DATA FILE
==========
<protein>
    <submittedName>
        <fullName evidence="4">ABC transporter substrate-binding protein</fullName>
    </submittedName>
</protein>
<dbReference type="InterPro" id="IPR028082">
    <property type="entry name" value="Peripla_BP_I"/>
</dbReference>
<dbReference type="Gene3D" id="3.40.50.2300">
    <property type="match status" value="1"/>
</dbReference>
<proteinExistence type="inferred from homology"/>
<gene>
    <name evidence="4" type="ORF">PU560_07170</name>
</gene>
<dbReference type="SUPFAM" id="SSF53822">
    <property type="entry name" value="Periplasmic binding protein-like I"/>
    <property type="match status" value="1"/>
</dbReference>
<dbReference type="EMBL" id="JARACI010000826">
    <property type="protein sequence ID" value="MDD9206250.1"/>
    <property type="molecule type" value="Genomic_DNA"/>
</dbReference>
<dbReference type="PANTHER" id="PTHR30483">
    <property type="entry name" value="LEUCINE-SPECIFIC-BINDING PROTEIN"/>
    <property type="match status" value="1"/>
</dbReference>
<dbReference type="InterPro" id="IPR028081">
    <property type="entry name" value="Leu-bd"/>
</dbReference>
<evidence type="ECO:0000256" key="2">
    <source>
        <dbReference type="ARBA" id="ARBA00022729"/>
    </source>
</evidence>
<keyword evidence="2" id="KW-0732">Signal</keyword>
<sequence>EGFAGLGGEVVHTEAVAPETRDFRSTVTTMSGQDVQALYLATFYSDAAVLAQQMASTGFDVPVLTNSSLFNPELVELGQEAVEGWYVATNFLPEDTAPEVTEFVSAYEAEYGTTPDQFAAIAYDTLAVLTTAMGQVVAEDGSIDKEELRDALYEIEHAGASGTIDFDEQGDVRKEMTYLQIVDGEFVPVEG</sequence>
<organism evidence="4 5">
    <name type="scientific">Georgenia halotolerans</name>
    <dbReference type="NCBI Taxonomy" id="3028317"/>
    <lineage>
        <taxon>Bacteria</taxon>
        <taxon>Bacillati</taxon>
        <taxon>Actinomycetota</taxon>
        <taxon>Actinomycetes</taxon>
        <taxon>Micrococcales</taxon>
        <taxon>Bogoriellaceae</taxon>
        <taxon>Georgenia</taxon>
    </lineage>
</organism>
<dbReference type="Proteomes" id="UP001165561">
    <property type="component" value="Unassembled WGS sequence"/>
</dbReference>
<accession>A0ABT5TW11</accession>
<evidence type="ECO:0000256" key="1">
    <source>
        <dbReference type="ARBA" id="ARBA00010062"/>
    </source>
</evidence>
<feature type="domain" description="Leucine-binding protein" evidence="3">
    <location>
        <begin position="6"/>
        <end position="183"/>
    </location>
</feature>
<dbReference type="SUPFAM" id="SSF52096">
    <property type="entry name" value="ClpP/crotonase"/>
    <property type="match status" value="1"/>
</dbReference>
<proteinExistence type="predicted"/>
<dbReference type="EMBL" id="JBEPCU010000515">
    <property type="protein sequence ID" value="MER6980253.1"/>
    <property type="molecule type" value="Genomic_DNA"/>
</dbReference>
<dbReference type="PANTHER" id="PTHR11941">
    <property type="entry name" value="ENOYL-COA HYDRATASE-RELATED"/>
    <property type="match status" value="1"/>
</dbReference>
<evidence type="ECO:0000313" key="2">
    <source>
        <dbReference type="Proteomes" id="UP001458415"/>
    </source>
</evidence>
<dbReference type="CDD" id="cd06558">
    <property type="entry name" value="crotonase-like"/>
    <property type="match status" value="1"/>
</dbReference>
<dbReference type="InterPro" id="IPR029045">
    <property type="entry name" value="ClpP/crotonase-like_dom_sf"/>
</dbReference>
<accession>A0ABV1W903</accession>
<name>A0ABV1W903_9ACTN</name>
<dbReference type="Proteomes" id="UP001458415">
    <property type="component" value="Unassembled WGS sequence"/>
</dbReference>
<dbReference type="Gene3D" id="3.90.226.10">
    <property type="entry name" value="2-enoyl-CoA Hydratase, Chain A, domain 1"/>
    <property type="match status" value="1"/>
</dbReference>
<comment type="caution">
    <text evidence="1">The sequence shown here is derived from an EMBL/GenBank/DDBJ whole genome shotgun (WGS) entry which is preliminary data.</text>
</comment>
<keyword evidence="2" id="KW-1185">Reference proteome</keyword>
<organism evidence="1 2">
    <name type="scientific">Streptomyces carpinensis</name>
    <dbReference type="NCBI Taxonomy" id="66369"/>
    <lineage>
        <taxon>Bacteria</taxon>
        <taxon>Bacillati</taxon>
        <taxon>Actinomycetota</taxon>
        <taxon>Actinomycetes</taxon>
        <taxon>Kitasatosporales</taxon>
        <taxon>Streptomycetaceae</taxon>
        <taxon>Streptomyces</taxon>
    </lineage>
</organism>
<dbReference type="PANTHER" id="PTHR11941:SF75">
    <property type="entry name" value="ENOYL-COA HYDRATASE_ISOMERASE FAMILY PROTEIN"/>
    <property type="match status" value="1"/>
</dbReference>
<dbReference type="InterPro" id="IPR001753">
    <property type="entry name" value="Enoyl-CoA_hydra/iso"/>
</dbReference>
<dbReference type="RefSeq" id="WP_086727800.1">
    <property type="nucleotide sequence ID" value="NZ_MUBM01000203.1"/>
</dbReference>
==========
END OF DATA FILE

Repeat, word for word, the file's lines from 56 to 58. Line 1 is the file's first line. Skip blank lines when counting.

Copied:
    <source>
        <dbReference type="ARBA" id="ARBA00010062"/>
    </source>